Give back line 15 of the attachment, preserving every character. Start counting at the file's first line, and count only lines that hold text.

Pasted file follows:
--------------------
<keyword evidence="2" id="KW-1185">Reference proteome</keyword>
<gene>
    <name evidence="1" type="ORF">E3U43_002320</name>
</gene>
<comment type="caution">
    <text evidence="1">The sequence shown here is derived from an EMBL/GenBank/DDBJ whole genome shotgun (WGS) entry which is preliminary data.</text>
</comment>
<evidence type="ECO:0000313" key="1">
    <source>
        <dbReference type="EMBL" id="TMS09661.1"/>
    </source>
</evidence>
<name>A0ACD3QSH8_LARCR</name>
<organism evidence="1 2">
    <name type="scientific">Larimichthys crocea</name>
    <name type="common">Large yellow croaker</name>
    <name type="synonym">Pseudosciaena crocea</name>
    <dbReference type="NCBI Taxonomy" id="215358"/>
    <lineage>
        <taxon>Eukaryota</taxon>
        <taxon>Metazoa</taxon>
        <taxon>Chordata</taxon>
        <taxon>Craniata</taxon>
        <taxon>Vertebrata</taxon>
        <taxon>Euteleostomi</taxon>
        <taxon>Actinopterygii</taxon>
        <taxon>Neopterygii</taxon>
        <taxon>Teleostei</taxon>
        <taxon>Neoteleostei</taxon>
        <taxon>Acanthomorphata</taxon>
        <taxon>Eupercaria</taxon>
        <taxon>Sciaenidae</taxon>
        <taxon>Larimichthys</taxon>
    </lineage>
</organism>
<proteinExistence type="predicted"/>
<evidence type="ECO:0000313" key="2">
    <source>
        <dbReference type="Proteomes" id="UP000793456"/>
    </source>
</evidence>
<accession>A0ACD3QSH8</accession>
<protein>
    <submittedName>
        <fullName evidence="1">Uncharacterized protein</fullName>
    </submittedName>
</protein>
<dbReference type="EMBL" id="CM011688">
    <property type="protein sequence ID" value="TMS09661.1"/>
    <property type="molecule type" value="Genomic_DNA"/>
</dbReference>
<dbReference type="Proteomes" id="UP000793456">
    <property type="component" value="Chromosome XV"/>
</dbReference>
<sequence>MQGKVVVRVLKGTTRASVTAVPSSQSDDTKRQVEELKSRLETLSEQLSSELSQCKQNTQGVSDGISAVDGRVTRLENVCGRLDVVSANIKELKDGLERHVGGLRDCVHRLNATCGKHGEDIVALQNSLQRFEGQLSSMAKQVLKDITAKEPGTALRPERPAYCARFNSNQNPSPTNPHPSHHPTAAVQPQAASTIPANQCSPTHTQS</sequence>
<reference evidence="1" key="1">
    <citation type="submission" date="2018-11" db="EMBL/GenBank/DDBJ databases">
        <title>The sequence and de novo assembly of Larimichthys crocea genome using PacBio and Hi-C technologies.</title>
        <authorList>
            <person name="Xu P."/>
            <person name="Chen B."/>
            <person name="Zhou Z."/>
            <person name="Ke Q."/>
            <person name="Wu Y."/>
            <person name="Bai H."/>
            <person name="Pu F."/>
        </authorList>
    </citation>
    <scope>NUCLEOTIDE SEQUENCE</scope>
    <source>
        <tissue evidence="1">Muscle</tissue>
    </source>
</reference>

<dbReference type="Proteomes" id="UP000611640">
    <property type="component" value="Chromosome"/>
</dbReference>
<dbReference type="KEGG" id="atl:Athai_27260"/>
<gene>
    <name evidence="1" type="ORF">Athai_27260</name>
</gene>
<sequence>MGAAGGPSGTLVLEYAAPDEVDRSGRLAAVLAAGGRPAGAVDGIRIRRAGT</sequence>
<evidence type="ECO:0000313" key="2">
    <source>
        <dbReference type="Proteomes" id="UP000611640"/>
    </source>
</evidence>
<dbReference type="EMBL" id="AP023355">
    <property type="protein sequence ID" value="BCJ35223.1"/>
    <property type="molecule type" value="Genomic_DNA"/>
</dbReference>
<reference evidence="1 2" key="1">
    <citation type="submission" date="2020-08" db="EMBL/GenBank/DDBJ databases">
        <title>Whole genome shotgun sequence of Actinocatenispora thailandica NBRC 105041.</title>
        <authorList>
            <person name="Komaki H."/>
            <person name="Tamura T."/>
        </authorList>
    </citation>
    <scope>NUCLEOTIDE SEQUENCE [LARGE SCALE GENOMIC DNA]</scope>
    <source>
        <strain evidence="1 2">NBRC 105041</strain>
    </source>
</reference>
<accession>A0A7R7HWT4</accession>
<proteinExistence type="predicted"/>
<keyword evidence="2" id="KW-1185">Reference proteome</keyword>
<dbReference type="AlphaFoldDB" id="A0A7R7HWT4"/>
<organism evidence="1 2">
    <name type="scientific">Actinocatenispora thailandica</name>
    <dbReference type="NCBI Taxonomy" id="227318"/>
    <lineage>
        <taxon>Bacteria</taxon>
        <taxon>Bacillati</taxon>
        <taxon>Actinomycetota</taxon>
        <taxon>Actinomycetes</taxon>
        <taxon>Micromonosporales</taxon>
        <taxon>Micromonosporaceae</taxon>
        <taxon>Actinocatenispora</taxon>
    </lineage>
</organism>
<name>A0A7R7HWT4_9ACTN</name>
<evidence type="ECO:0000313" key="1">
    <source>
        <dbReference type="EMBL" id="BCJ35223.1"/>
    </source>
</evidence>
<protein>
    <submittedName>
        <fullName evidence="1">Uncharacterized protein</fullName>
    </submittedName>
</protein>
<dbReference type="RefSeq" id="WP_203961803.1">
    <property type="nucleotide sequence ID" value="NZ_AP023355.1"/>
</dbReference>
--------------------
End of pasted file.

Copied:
    <name type="scientific">Larimichthys crocea</name>